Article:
From the far reaches of Tibet, this traditional skull bowl—known as a kapala—was used to make offerings to the deities of the mountains.
A ritual implement of Hindu and Buddhist tantra-practicing monks, the skulls were not the skulls of monks who were once alive, but were instead the scavenged remains of their ancestors from sky burial sites.
Sky burial is an ancient Tibetan custom that involved leaving the deceased’s body out in the elements to spoil, rather than providing some sort of burial or cremation. When Western explorers first explored the region in the 18th and 19th centuries, they were aghast to see chopped bones, whole skeletons, and putrefying corpses with missing or detached limbs in what they described as valleys of death.
Nevertheless, the native Tibetans found great importance in the cycle of the soul through sky burial and chose to make many religious accouterments from bones.
Kapalas were decorated with silver and semiprecious stones. Carvings around the skull could be specific to certain mantras or more generic depending on its intended use.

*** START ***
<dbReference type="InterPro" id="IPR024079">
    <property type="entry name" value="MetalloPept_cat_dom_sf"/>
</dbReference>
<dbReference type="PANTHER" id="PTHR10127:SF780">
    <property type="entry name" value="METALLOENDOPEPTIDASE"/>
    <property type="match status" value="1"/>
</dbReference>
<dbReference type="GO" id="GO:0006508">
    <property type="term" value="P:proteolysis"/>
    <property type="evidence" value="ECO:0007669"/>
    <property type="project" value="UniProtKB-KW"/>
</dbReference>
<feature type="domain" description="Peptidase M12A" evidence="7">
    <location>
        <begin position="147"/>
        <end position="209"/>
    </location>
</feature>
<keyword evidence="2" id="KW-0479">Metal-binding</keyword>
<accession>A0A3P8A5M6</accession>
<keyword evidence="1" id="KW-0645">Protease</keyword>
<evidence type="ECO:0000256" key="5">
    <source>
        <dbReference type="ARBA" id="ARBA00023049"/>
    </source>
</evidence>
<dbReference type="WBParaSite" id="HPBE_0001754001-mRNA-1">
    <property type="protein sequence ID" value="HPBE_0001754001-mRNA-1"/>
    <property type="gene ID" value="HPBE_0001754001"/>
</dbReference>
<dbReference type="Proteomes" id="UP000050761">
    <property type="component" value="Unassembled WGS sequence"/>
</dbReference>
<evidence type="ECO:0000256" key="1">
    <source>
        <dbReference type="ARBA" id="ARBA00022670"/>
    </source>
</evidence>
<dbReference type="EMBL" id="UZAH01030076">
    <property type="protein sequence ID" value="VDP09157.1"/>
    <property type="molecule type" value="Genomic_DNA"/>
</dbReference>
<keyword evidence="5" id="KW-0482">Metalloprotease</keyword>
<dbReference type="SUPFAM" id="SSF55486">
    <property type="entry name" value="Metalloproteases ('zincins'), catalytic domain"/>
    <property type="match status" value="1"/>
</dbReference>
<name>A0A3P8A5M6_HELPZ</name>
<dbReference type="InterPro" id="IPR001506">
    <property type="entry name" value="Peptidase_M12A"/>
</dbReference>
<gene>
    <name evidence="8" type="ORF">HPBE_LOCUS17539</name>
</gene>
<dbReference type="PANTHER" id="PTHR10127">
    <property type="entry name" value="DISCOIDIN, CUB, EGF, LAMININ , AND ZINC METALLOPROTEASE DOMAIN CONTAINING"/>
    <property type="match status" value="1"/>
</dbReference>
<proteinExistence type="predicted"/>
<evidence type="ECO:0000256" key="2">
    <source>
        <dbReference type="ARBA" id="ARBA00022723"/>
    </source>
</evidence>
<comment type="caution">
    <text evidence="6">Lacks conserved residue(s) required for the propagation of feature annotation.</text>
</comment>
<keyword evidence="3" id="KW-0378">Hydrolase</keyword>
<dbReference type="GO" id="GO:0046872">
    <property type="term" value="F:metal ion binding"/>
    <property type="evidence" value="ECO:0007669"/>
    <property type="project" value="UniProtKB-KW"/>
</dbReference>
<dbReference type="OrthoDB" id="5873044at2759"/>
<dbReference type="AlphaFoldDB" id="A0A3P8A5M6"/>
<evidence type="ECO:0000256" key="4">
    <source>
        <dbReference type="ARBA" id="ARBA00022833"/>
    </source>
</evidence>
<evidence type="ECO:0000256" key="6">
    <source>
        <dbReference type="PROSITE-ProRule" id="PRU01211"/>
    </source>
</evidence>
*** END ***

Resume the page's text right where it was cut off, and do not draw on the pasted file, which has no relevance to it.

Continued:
Monasteries would often bake bread in the shape of ears or tongues for the skulls, and place them inside. Placed on a holy pedestal, the skulls were simply vessels for making offerings to gods. For more wrathful deities, bread often wasn’t enough. For a deity such as Dharmapala, they would offer blood wines.
Monks believed that by making these offerings around other holy symbols, they could reach greater levels of insight and focus while they recited mantras and meditated.
Many deities are depicted in various religious artworks with kapalas, some drinking blood. This symbolism seems morbid to many Western cultures, leading to fear and superstition propagating about Tibetan monasteries. In the culture, however, this is more closely related to the cycles of life and death, and their natural place in the universe.